Council takes first steps toward Bloor Street bike lanes Council takes first steps toward Bloor Street bike lanes
Toronto cyclists may soon have a part of Bloor Street to call their own. Council takes first steps toward Bloor Street bike lanes

Toronto cyclists may soon have a part of Bloor Street to call their own.

At a city meeting on Monday, the Public Works and Infrastructure Committee passed a motion to conduct an environmental assessment to see whether installing bike lanes on Bloor Street would be a feasible idea.

The potential assessment would be conducted next year, and would be done concurrently with the scheduled environmental assessment on Dupont Street, which parallels Bloor.

In the committee’s initial recommendation, it is pointed out that, “there is an advantage to combining the Bloor Street and Dupont Street corridors together because changes to one of the two parallel streets will affect the other.”

Coun. Mike Layton (Ward 19, Trinity-Spadina), who is an avid a bike advocate, spoke in support of the environmental assessment at the meeting, but acknowledges both sides need to be considered with a potential bike lane installation.

“I wouldn’t be a good councillor if I didn’t actually acknowledge those different opinions, and try to have dialogue about what would be best,” Layton said, “There’s the issue of public safety, and the issue of public safety, and of driver safety, and of pedestrian safety.”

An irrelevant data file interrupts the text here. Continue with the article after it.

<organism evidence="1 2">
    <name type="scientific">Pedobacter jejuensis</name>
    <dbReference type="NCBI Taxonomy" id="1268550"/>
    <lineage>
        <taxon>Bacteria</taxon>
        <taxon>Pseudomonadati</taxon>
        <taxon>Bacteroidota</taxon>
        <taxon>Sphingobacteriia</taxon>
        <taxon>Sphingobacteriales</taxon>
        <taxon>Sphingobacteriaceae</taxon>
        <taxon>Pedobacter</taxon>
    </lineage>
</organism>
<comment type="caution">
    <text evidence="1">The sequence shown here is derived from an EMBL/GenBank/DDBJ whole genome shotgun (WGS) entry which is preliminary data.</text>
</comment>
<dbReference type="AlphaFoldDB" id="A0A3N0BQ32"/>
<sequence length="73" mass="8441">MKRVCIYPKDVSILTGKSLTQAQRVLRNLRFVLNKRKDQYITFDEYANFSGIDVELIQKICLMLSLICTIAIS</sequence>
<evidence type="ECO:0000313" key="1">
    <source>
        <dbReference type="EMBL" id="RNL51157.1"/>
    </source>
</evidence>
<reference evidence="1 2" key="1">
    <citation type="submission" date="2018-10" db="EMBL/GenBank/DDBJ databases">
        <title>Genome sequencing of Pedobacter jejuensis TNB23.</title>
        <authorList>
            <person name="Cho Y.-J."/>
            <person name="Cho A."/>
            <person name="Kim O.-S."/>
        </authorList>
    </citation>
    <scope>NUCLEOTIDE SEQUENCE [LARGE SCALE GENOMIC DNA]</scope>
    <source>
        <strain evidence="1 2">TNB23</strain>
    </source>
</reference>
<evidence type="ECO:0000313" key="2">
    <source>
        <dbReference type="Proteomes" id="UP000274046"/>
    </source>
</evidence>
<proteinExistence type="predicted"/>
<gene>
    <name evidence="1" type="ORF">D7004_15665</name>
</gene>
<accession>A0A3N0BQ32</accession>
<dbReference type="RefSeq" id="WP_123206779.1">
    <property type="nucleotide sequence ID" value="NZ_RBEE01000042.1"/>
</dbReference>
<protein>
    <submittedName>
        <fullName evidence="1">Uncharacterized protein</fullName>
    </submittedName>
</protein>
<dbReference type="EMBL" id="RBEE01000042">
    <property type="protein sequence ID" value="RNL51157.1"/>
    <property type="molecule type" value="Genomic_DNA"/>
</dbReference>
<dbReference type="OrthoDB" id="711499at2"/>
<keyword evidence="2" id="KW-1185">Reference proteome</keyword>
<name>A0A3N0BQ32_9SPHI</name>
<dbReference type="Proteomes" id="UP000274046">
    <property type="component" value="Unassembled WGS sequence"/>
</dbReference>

Committee chair Denzil Minnan-Wong (Ward 34, Don Valley East), was the lone vote against the recommendation, warning that council needed to “make the right decision” and compared the situation to the environmental assessment conducted prior to the installation and removal of bike lanes on Jarvis Street.

“The environmental assessment did not support putting in bike lanes, and what happened? Bike lanes were put in.” Minnan-Wong also said bike lanes could create more traffic. “I don’t want to see traffic get any worse, quite frankly, it’s quite bad as it is.”

Previously, an environmental assessment had been approved by city council in summer 2010, but was cancelled two years later. The scrapped Kipling Avenue to Kingston Road route was part of Toronto’s Bikeway Network plan.

Councillor Janet Davis (Ward 31, Beaches-East York), proposed an amendment to the recommendation, suggesting the environmental assessment go beyond the Prince Edward Viaduct, and across Danforth Avenue to Kingston Road, however, the motion was defeated.

Following the 5-1 vote, Minnan-Wong offered a little bit of foreshadowing, saying, “This goes to council for what I’m sure will be a very vigorous debate.”

The environmental assessment will be debated by City Council during November’s meeting.

Photo via Brad MacDonald 



Brad MacDonald

Brad was born and raised on a farm in Elmvale, Ontario. He moved to Toronto in 2012. Brad loves municipal politics, cooking, a strong cup of coffee, and a good book. The Toronto Maple Leafs have been breaking his heart since 1991.